Cornbread, Sunday Supper and inclusion at the table......
This Sunday at 6pm a group of people, some of whom have never meet; will gather together at one dinner table laden with cornbread, braised pork, rice grits and red peas. Yet the deeper part of it all, is the diversity of the people who fill those chairs. If only that was the same within this food media community. As I peruse a lot of these sites it's troubling, hardly anything that is written seems to really resonate with me. In all honesty, the lack of diversity, the constant exclusion of different cultural impacts on this culinary atmosphere, really makes it hard to keep posting and writing every week. I refuse to conform to the mold to be accepted.. Food has had a different influence on me then what I did this week, or my issues with the weather. So I try to relate that in stories about food and my beloved, complicated south. So when people write about the south and romanticize places that are downtrodden in poverty and disenfranchisement and this is published and highlighted over and over, completely missing the effect the people and environment has had on the food. It's disheartening. Design Sponge highlighted a stellar group of African American chefs, artist, writers and entrepreneurs. It's truly something special and shines a beautiful light on their achievements, a lot of whom I call friends. If only others would take note. If only there was a little more inclusion around the media dinner table. A collective of people telling about the food they eat, study, love and breathe. Instead, it all looks the same, and that same looks nothing like me. Don't get me wrong, there are those that captivate me every time they hit publish.. But it's just.. It's not enough..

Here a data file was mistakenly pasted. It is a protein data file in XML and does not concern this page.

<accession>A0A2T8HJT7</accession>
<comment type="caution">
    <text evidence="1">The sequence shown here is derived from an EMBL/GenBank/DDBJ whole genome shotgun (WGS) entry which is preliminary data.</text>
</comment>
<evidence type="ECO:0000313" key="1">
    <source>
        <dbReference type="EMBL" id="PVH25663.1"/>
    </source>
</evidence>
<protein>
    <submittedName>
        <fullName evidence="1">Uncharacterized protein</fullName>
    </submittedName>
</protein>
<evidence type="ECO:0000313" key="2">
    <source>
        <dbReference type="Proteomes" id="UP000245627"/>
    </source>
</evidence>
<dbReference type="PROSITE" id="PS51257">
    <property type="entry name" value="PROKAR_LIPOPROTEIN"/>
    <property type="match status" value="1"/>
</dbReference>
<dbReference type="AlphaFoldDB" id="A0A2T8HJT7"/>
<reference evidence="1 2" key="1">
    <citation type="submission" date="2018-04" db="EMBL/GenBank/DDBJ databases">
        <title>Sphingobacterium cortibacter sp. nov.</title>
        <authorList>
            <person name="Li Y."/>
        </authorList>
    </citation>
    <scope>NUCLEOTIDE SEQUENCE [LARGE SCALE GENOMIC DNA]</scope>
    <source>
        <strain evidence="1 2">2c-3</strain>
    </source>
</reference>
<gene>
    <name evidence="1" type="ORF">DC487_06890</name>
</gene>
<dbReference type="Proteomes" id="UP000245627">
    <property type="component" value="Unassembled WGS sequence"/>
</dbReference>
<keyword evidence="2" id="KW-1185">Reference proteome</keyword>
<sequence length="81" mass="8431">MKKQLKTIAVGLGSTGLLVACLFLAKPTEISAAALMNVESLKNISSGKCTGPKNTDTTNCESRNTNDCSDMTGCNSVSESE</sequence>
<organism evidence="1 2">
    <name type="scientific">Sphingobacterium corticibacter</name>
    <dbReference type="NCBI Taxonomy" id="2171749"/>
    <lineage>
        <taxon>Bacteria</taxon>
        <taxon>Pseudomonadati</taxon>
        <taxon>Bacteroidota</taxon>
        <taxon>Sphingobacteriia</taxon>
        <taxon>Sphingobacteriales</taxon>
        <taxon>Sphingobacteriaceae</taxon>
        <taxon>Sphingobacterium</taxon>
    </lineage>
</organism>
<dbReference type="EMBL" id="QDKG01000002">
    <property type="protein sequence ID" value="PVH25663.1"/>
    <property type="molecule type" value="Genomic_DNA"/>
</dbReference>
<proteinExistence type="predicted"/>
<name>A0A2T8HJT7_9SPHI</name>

I've gotten a lot of question about the cornbread in my post about Sunday's Dinner.. I can't help but laugh because it's a very old recipe that my Aunt Mabel made every Sunday, that my great grandma made every Sunday, that her grandma made every Sunday, you want me to keep going? (I can) Unfortunately as good as this cornbread is, I can't hold a candle to what she used to put on the table, wrapped in an old tea towel. But it's close. The cornbread debate is one that I've touched on before. The recipe listed adds sugar and I chuckle to myself when people write how "unsouthern" sweet cornbread is. That is far from the truth. The enslaved Africans that worked on southern plantations were often not awarded desserts and such. Instead they ate molasses (long sweetin) with their corn pone and ash cakes. After emancipation, the recipe evolved - much like the people -and the sweetener became an ingredient rather than an accouterment. So while the recipe below many be considered unsouthern to some, they seem to overlook the history that it has to others. Down here in my beloved, complicated south.
*All ovens are not created equal, I've learned this the hard way. Test your cornbread after about 15 minutes. Because one that is definitely unsouthern is dry cornbread.*
Buttermilk Cornbread Aunt Mabel’s Cornbread Recipe Prep Time: 15 mins Cook Time: 25-30 mins Yield 8 servings Ingredients: 1 ½ cup yellow cornmeal (not self rising) ½ cup all-purpose flour ¼ cup granulated sugar 2 teaspoons baking powder 2 teaspoons kosher salt ½ teaspoon baking soda 2 cups buttermilk 2 large eggs, lightly beaten 2 tablespoons unsalted butter, melted
Directions: Preheat oven to 350 Place 9in cast iron skillet in the oven. In a large bowl, mix the cornmeal, flour, sugar, baking powder, salt, and baking soda. Stir in buttermilk, eggs and butter until just combined. Batter will be lumpy. Remove skillet from the oven and pour the batter into the skillet (it will sizzle, this is fine, this is expected, this will lead to crusty edges that can act as spoons) and bake for 25-30 mins. Or until a toothpick inserted in the center comes out clean. Remove from the oven and allow to cool for about 2-3 minutes before trying to slice.